Bill de Blasio: I’m concerned, but I wouldn’t overrate its growth. I think it’s incumbent on all Democrats, and particularly progressive Democrats, to denounce BDS because there’s a profound contradiction in what they are saying and doing. I respect their First Amendment rights, but that doesn’t stop me from profoundly disagreeing with what they’re doing. Israel is a fundamentally progressive concept. It is about having a homeland for a people who’ve been oppressed for millennia and who still have to wonder if they will have safety in the rest of the world. I don’t know what could be more progressive than a homeland for oppressed people. You can disagree with Benjamin Netanyahu, but still understand why Israel matters so much in the world. So I’m happy to take on the discussion anytime, anywhere. It is about our values as Democrats and progressives. I truly believe we should stand by the State of Israel, oppose BDS, and at the same time, I’m happy to say I believe in this two-state solution and I consistently disagree with Netanyahu and I look forward to the day when he’s no longer prime minister. But that’s a healthy discussion. And I honestly believe that’s where a vast majority of Democrats are, so that I would wrap it around and say, yes, it should be taken seriously as a problem, yes, people should speak up, but let’s not mistake it for a moment. If you went to every democratic U.S. senator, representative, governor, mayor in America, you would find overwhelming support for the State of Israel and an overwhelming opposition to BDS.
⚖️ Family Feud: Bloomberg’s Tom Schoenberg tells the story of Beverley Schottenstein, a 93-year-old Floridian who waged a legal war against her two grandsons who served as her money managers at JPMorgan, for mismanaging her fortune — and won. “They had no right to steal from their grandmother,” she said. “If they were aboveboard, they could’ve had the world from me.” [Bloomberg]
⚰️ Human Toll: In an interactive feature, New York Times photographer Dan Balilty and bureau chief Patrick Kingsley explore the outsized impact COVID-19 has had on Israel’s ultra-Orthodox communities. “They have to wake up, because people are dying,” said one haredi activist. “How many funerals will come out of this one?” [NYTimes]
👨💼 Point Man: Axios’s Barak Ravid spotlights the low profile that Hady Amr, the Biden administration’s point man on the Israeli-Palestinian conflict, is adopting. One Israeli official described Amar as a pragmatist “with a very sober view of what’s achievable at the moment.” [Axios]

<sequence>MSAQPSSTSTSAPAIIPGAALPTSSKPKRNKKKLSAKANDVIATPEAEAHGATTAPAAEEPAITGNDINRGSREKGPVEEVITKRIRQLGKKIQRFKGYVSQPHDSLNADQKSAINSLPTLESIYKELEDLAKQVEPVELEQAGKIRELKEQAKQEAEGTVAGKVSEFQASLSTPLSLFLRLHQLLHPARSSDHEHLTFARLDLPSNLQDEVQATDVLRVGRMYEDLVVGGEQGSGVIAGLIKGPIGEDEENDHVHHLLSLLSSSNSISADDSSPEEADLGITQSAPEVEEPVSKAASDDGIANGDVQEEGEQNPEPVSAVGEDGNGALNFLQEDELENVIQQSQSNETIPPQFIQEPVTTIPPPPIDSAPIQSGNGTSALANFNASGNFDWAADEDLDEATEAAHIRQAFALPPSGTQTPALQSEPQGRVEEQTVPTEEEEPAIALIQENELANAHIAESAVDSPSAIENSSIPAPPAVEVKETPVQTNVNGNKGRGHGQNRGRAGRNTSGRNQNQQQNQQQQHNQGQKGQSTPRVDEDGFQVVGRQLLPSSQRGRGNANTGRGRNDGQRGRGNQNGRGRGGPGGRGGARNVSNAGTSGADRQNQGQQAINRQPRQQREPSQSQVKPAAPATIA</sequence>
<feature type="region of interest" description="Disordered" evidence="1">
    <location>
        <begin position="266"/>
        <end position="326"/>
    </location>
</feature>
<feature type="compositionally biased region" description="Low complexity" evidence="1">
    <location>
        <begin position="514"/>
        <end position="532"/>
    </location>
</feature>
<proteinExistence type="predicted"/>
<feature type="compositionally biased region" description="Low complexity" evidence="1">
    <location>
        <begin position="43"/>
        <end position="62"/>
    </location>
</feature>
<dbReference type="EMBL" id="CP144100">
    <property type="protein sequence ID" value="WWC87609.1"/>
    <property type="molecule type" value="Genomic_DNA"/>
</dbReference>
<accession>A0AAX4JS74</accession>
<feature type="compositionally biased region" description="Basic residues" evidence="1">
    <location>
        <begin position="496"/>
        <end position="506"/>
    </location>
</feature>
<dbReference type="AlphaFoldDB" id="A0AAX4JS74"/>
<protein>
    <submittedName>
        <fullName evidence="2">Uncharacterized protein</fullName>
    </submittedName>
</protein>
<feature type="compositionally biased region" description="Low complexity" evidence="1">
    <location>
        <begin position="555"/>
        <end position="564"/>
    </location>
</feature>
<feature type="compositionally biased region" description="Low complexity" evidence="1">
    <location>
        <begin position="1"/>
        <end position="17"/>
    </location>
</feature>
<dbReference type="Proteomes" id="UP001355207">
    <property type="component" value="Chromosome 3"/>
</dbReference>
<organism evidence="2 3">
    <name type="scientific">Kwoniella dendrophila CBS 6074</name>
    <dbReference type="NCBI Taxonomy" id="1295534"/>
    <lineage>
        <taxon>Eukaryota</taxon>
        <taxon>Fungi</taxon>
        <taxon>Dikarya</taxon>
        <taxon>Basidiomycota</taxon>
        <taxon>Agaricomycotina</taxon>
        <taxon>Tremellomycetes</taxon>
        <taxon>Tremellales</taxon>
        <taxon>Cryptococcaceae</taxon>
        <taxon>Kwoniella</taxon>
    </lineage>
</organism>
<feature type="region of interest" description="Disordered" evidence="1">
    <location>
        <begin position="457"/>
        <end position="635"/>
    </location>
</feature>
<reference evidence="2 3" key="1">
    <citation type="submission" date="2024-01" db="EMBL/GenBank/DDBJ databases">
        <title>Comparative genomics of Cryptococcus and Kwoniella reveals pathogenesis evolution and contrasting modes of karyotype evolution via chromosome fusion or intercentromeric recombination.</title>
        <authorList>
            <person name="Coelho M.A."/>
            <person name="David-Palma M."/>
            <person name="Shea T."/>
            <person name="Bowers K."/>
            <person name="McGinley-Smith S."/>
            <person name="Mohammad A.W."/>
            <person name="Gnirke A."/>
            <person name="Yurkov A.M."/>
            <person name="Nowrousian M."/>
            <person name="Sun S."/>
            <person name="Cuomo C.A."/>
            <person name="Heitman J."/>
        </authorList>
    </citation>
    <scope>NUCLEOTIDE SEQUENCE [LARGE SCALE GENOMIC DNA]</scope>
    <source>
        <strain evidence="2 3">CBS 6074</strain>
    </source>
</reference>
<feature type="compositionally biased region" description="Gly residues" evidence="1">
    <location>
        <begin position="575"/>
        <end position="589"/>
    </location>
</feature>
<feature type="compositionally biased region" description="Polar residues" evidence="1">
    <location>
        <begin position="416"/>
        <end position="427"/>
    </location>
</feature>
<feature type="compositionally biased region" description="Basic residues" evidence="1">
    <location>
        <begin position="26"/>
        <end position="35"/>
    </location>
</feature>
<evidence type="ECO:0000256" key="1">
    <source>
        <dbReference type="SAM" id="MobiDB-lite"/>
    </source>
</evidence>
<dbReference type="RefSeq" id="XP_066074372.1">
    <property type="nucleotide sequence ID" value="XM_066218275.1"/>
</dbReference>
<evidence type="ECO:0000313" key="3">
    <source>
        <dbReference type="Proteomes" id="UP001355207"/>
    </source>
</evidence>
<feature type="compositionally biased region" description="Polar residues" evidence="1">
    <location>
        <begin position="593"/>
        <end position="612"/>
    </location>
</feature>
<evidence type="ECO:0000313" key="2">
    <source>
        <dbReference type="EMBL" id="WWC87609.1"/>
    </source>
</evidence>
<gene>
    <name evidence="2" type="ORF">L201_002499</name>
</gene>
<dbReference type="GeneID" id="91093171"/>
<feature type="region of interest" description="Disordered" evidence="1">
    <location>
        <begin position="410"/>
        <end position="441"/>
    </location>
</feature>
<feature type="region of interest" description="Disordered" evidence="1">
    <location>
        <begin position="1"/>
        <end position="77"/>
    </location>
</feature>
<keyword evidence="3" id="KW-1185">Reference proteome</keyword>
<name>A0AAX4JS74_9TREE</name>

👵🏻 Life Arc: The Los Angeles Times’s Mark Barabak examines “the tragedy of Dianne Feinstein,” the 87-year-old California senator who blazed an indelible path for powerful women, but has become the “subject of scorn, considered by many a relic who is well past her prime, who refuses to yield to someone younger, more vibrant, more politically pugnacious.” [LATimes]
Around the Web
💉 Vaccine Win: Data from Israeli HMO Maccabi, culled from 600,000 people who received the vaccine, found that Pfizer’s COVID-19 vaccine is 95% effective.
🇨🇳 Short List: Former Chicago Mayor Rahm Emanuel is seen as a top contender to serve as the Biden administration’s ambassador to China.
📈 On the Agenda: The House Financial Services Committee will hold a hearing today about last month’s Reddit-driven GameStop trading turmoil.
🇨🇦 Up North: Canadian Police have arrested and charged Travis Patron, the leader of the Canadian Nationalist Party, with “wilfully promoting hate against Jewish people.”
✈️ Air Miles: After ire from U.S. airlines that were banned from landing in Israel, Delta and United will be allowed to operate “rescue” flights between Tel Aviv and New York.
💰 Big Gift: Silicon Valley entrepreneur Nahum Guzik has donated $25 million to Israel’s Ben-Gurion University.
💸 Giving: Home Depot co-founders Bernie Marcus and Arthur Blank have committed to donating $20 million each to mental health efforts for U.S. veterans through the Gary Sinise Foundation.
⏲️ Ticking Clock: United Orthodox Synagogues in Houston rallied earlier this week to distribute 350 doses of the COVID-19 vaccine that were about to expire due to power outages.
🏈 Unity: The Pittsburgh Steelers’ Zach Banner hosted an “Athletes Against Antisemitism” panel discussion last night with WNBA star Alysha Clark and Tree of Life Rabbi Jeffrey Myers, later urging the NFL and Steelers to adopt the IHRA working definition on antisemitism.
📺 Hollywood: Netflix has commissioned a new crime miniseries, “Diamonds,” set in Amsterdam and shot in Dutch, English and Yiddish, from Yuval Yefet and Rotem Shamir.
🕯️ Remembering: Rabbi Gershon Mendel Garelik, who helped foster the Jewish community in Italy, died at 88.
Portfolio manager at Capital Group and board member at Hillel International, Hilda Lea Applbaum turns 60…
Rosh yeshiva at Yeshiva University, Rabbi Hershel Reichman turns 77… Former U.S. representative from New York for 32 years until earlier this year, Eliot Engel turns 74… L.A. resident and former national and Washington correspondent for The New York Times, Michael Janofsky turns 74… Chairman of the World Congress of Russian Jewry, Boris Spiegel turns 68… Principal at BYC-based Liebman Advisors, Scott Liebman turns 63… Israeli singer and actress, Ilana Avital turns 61… Co-principal of the Institute for Wise Philanthropy and founder of the Jewish Earth Alliance, Mirele B. Goldsmith turns 60…Executive vice president of donor experience at The Jewish Federation of Greater Los Angeles, Lori Tessel… Israel’s ambassador to Romania, David Saranga turns 57… Author and school safety activist who had a daughter, Meadow, who was killed in the Stoneman Douglas High School shooting, Andrew Scot Pollack turns 55…
Chair of the chemistry department at Stony Brook University and recent congressional candidate in New York, Nancy Sarah Goroff turns 53… CEO of an eponymous branding, marketing, PR, advertising and design firm, David F. Warschawski turns 50… Actor, screenwriter and comedian, Isaac “Ike” Barinholtz turns 44… Co-founder of StockX, Joshua Eliot “Josh” Luber turns 43… Singer-songwriter and pianist, Regina Spektor turns 41… VP of development for J Street, Adee Telem turns 40… Instagram celebrity known commonly as The Fat Jewish, Josh Ostrovsky turns 39… President of baseball operations and general manager of MLB’s Milwaukee Brewers, David Stearns turns 36… Columnist for The Washington Post, James P. Hohmann turns 34… Senior city planner at the NYC Department of City Planning, Dylan Sandler turns 33… Capitol Hill producer at CBS News, Rebecca R. Kaplan turns 33… French movie actress, Esther Garrel turns 30… Partner at Globatec Digital Integration, Larry C. Leider…